A(2:3)  % Allowed, and sometimes computation will be faster

Important: This is not allowed:

A(2,3)

because it means row 2, column 3 and the array A only has one row. If A were a matrix, then the above statement would be valid.

## 4.8. Array access: the magic colon

Other examples:

A = [1.1, 2.2, 3.3, 4.4, 5.5];
A([1:5]) % Access elements 1 through 5
A = [1.1, 2.2, 3.3, 4.4, 5.5];
A([1,3,5]) % Access elements 1, 3, and 5
A = [1.1, 2.2, 3.3, 4.4, 5.5];
A([2:6]) % An error because the array only has 5 elements; element 6 was never defined (but it could have been).
A = [1.1, 2.2, 3.3, 4.4, 5.5];
A([0,1]) % An error because A(0) is not defined (and can never be defined).

## 4.9. Array creation: the magic colon

To create an array in which the numbers follow a pattern such as

A = [1,2,3,4,5,6,7]

you can use the "magic colon" short-hand:

A = [1:1:7]

which means "start at 1, go in steps of 1 until you hit 7". Most of the time you want to go in steps of 1. If you omit the middle number, it is assumed to be 1. So this

A = [1:7]

means the same thing as

A = [1:1:7]

## 4.10. Array creation: the magic colon

Other examples:

The statement

A = [2,4,6,8]

may be written as

A = [2:2:8]

The statement

A = [10, 8, 6, 4]

may be written as

A = [10:-2:4]

## 4.11. The magic colon - last element convention

By convention, MATLAB will interpret

A = [2:2:5]

to create an array with elements

A = [2,4]

That is, it interprets the last value to be the largest value that you want in the array, if possible given the requested step size.

## 4.12. The magic colon - non-integers

The start, stop, and step do not need to be integers. For example,

A = [1.1:3.5:9.0]

is the same as

A = [1.1, 4.6, 8.1]

## 4.13. The magic colon examples

Write each of the following in long-hand:

A = [10:-2:1]
A = [10:-2:0]
A = [1,2,[7:10],3]

# 5. Questions

## 5.1. Data Structure

Why are vectors used in mathematics?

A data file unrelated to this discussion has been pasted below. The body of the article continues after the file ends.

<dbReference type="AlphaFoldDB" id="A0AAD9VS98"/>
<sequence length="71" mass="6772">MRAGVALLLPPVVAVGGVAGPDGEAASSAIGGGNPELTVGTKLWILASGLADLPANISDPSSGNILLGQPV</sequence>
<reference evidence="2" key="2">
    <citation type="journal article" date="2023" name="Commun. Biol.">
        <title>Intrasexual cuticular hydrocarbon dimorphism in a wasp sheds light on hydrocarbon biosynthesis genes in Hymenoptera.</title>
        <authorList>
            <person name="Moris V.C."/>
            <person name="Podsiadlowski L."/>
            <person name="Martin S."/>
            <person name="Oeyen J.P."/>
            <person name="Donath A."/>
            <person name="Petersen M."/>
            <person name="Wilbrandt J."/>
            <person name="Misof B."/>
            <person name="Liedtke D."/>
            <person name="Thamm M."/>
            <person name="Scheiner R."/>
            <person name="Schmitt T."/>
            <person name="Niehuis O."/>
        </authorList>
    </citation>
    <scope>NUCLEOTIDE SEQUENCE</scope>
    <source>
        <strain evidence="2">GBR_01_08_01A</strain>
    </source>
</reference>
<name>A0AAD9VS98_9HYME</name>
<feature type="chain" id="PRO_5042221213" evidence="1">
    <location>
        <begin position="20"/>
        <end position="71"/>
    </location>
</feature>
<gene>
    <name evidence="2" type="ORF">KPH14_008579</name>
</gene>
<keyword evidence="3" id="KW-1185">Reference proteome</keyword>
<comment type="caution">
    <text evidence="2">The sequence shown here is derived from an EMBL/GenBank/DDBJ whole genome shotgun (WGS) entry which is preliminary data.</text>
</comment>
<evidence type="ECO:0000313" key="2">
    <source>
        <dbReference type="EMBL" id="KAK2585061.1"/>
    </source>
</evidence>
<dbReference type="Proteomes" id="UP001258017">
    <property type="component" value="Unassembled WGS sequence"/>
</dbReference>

## 5.2. Syntax I

Describe what will happen when you enter the following on the command line (make sure to account for the semi-colon).

Example:

clear;
A(1) = 1;
A = [3,4,5,6];
A(1)
clear;
A = [2,4,5,6,7];
A(2)+A(3)
clear;
A(1) = 1.0;
A(2) = A(1) + 1.0;
A(3) = A(2) + 1.0;
A(3)
clear;
A(10) = 10;
A

## 5.3. Syntax II

Describe the problem with each of the following sets of commands

clear;
z = 10;
A(0) = z;
clear;
A(11) = 0;
A(12) = A(13);
clear;
A(-1) = 13;
clear;
1A(1) = 13;

clear;
A(1) = 12;
b = A1+1;
clear;
A = [1:13];
A(14) = A(13) + A(12)

## 5.4. Short-hand syntax

Which of the following (circle them)

• A = [1:7];
• A = [1:2:7];
• A = [1:7:2];
• A = [1,2,3,4,5,6,7];
• A = [1,3,5,7];
• A = [1,3,[5:2:7]];

is the same as entering

A(1) = 1;
A(2) = 3;
A(3) = 5;
A(4) = 7;

## 5.5. Array Boundaries

When the following program is entered,

A = [1:100];
b = A(1)
b = A(0)

the result is

b =
1

??? Attempted to access A(0); index must be a positive integer or logical.
Error in ==> untitled at 3
b = A(0)

# 6. Video Tutorial

## 6.1. Video

(Note - the video is available in HD - go to full screen mode if fonts are too small)

### 6.1.1.

Create an array with elements 100, 102, 104, 106, and 108 using three different techniques. When you enter the name of the array on the command line, you should see:

A =

100 102 104 106 108

### 6.1.2.

When would you not want to use the 3rd technique covered in the video for creating an array?

### 6.1.3.

What does the following command do?

B = [-100:-10:-200]

### 6.1.4.

What do you expect to happen when you type the following? Do you agree that the command should not be classified as an error by MATLAB?

C = [1:10:2]

### 6.1.5.

Do arrays always need to be named with upper-case letters?

### 6.1.6.

Describe the array that will be created when the following commands are entered:

clear;
D(10) = -10
D(9)  = -9
D(11)
clear;
E = [1:1:10];
E(11) = 13
E(20) = 20